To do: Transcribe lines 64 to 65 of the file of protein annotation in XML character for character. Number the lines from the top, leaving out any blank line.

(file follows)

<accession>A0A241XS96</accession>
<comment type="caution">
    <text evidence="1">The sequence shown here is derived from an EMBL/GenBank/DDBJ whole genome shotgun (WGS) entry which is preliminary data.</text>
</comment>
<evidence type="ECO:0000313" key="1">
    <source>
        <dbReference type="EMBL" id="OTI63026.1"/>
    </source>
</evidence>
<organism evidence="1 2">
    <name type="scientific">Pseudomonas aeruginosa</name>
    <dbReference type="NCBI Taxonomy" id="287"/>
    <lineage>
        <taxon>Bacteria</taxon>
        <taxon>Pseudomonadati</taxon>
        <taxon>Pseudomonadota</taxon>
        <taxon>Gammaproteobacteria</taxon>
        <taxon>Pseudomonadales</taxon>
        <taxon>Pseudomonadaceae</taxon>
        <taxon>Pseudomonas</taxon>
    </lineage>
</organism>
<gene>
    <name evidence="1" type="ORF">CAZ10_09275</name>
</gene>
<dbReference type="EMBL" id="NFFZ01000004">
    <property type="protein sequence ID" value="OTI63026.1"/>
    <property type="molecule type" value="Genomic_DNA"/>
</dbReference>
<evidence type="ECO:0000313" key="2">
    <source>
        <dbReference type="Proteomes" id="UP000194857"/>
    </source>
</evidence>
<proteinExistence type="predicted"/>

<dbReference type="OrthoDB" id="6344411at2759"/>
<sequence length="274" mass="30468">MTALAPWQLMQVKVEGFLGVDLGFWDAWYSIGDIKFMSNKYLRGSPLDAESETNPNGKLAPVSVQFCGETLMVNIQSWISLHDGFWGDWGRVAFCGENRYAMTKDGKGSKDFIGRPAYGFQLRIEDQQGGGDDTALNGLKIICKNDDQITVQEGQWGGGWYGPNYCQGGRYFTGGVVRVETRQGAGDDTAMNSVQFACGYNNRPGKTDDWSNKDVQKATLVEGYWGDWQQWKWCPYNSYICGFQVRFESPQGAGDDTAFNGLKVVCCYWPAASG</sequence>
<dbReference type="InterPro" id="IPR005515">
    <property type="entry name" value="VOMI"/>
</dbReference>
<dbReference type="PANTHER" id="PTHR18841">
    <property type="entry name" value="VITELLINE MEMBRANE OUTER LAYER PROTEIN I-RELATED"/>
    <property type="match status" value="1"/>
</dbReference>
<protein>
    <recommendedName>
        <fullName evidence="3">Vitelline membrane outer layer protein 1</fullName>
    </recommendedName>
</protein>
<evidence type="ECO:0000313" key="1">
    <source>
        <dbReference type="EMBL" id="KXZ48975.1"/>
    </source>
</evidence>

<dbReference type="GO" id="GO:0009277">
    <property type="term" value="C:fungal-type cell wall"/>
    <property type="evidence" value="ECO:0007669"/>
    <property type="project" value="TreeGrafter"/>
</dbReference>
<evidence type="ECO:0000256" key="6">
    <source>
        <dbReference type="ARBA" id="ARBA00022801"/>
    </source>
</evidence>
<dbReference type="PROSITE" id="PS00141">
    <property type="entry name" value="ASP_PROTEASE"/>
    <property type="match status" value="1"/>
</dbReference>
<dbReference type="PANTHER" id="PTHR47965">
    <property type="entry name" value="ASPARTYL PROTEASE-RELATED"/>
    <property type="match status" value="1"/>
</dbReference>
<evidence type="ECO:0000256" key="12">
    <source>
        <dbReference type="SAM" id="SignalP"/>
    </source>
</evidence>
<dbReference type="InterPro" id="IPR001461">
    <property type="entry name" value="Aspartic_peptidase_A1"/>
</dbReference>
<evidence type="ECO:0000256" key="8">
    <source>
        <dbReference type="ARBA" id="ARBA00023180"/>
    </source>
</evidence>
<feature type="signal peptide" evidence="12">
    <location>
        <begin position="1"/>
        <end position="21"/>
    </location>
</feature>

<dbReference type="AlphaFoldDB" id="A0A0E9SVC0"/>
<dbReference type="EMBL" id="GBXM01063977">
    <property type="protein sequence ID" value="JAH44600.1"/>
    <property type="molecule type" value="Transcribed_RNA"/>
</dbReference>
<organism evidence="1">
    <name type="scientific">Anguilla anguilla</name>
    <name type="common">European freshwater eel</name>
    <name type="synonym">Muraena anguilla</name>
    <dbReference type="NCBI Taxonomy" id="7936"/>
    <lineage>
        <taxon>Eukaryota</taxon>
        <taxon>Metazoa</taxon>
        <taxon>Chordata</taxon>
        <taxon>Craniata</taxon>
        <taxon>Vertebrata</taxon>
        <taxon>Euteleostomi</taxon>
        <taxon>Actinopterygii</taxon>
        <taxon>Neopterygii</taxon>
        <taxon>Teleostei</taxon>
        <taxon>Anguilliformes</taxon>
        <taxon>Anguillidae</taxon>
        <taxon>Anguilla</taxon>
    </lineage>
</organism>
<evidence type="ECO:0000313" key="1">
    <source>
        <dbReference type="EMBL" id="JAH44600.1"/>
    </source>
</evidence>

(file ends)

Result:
</evidence>
<dbReference type="PROSITE" id="PS00141">